o Malawi: "On December 28, two men were arrested in Blantyre and charged with illegal carnal knowledge and committing acts of 'gross indecency with another male person.' The men were denied bail and were in jail awaiting trial at the end of the year."
o Mexico: "Activists organized Gay pride marches in cities across the country; the largest, in which 400,000 people participated, was held in June in Mexico City. In December Mexico City legalized Gay marriage and adoption, effective in March 2010."
o Nigeria: "In the 12 northern states that have adopted Shari'a law, adults convicted of engaging in homosexual activity may be subject to execution by stoning, although no such sentences have been imposed."
o Russia: "Project GayRussia attempted to stage a Gay pride parade timed to coincide with the annual Eurovision song contest hosted by Russia. Authorities arrested all 50 participants in the Sparrow Hills park before they could organize. ... Moscow mayor Yuriy Luzhkov, who in the past had called homosexuality 'satanic,' told the television program 'Facing the City' that 'the morals of society' do not accept Gay persons, to whom he referred using a slur."
o Samoa: "The Censorship Board banned the film Milk due to its homosexual scenes."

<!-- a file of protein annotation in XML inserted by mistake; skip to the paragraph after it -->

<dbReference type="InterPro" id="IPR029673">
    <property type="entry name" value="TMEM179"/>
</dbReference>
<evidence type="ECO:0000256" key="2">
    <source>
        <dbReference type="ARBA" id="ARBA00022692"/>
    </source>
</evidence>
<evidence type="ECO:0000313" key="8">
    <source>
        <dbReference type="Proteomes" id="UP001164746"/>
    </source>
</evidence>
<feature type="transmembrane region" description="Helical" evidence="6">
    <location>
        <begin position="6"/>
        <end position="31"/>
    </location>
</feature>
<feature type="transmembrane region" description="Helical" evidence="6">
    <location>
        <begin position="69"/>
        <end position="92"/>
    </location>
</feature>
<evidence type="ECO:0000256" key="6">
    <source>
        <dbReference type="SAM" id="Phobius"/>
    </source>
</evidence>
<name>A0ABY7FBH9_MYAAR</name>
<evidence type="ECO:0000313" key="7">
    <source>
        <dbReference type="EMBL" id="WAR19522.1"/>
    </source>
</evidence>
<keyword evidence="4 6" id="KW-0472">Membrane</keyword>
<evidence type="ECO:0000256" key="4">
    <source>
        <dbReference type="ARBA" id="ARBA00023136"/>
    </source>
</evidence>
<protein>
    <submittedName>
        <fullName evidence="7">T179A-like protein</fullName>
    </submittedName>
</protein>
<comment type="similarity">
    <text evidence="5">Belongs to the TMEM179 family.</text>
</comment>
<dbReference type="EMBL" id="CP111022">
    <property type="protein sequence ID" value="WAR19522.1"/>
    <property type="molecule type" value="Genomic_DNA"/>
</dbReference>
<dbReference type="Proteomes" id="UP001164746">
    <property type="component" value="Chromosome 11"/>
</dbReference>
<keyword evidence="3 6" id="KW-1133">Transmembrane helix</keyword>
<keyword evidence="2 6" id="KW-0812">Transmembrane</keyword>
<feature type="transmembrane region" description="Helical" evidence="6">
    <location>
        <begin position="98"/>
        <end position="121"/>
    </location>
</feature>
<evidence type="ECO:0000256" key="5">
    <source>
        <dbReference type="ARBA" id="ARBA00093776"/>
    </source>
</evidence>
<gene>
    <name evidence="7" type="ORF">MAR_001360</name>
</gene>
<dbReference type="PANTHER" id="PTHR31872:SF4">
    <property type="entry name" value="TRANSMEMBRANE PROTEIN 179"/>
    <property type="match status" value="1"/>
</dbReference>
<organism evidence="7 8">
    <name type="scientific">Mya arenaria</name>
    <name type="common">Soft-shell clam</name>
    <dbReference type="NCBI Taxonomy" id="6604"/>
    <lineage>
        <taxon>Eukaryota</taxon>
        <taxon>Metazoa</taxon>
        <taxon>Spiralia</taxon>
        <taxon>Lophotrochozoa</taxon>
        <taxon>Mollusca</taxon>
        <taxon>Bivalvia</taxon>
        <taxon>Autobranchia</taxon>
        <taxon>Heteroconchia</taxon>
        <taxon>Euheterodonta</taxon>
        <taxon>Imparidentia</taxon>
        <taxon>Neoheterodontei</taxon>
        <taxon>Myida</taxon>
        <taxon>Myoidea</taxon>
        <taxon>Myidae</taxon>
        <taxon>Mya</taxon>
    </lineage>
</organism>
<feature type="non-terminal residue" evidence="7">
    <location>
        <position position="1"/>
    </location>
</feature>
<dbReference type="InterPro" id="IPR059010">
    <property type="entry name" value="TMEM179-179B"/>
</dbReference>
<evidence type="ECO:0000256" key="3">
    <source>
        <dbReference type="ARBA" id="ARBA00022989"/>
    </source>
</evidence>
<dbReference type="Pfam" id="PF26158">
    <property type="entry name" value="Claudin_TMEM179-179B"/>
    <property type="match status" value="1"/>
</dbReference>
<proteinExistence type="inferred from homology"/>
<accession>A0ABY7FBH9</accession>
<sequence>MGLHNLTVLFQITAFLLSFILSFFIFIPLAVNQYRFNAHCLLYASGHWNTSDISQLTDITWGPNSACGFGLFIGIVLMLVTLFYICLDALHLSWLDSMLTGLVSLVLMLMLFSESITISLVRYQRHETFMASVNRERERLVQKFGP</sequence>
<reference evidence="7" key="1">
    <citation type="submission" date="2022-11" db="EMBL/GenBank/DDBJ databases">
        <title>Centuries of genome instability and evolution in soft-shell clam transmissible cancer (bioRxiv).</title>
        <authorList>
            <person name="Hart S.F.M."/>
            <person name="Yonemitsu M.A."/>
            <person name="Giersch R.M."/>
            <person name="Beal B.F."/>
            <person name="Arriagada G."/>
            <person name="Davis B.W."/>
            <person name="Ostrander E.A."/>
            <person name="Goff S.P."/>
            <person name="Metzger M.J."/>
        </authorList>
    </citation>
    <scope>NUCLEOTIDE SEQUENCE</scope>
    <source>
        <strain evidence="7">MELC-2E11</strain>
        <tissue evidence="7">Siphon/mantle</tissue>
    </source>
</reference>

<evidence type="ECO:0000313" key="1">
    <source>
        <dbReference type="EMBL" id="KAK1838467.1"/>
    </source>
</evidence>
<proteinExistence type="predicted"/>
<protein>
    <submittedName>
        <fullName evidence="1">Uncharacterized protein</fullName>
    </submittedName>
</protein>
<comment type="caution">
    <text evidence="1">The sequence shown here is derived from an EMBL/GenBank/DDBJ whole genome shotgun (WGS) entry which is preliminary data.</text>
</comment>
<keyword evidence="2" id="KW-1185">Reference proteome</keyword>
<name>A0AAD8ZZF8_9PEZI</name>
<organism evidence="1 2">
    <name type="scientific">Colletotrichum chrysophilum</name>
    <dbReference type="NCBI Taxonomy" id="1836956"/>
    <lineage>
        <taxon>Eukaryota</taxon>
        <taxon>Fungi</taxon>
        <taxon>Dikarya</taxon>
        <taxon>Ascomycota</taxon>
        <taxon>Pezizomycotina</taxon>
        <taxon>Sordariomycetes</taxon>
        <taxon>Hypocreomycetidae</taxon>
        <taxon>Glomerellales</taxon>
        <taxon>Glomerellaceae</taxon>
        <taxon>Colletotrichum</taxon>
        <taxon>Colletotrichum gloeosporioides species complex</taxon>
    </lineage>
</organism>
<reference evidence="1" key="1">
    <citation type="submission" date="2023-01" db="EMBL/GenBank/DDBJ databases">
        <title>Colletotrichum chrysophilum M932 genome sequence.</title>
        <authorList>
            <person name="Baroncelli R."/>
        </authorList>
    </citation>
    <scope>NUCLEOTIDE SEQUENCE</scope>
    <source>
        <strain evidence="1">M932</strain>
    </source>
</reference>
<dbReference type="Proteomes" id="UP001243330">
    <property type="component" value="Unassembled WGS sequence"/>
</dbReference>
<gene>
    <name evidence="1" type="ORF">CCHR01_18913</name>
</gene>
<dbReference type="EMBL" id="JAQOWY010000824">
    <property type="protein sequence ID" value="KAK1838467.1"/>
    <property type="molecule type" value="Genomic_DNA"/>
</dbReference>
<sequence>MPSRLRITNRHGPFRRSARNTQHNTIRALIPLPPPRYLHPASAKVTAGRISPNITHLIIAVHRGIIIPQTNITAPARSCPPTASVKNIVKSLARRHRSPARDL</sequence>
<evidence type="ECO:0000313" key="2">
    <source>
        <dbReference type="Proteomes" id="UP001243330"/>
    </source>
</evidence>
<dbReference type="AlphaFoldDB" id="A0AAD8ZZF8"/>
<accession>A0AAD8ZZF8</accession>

o Sierra Leone: "Social discrimination based on sexual orientation occurs in nearly every facet of life for known Gays and Lesbians, and many choose to have heterosexual relationships and family units to shield them."
o Somalia: "Sexual orientation is considered a taboo topic, and there is no public discussion of this issue in any region of the country."
o Taiwan: "The seventh Gay pride march was held in October. More than 25,000 individuals participated."
o Uganda: "The September introduction in parliament of a bill providing the death penalty for 'aggravated homosexuality' and for homosexual 'serial offenders' resulted in increased harassment and intimidation of LGBT persons during the year; the proposed legislation also provides for a fine and three years' imprisonment for persons who fail to report acts of homosexual conduct to authorities within 24 hours."
o Yemen: "Homosexual activity is a crime punishable by death under the country's interpretation of Islamic law. There were no Lesbian, Gay, Bisexual, or Transgender (LGBT) persons' organizations. ... Few, if any, LGBT residents were open about their orientation or identity because of heavy societal pressure."
To see all the lengthy LGBT excerpts, visit tinyurl.com/statelgbt.
The Council for Global Equality is a project of Public Interest Projects, a New York-based nonprofit organization. Member organizations include American Jewish World Service, Amnesty International USA, Anti-Defamation League, Center for American Progress, Gay & Lesbian Leadership Institute, Global Rights, Heartland Alliance, Human Rights Campaign, Human Rights First, Human Rights Watch, Immigration Equality, International Gay and Lesbian Human Rights Commission, Metropolitan Community Churches, National Center for Lesbian Rights, National Center for Transgender Equality, National Gay and Lesbian Task Force, Open Society Institute, and Out & Equal.
With assistance from Bill Kelley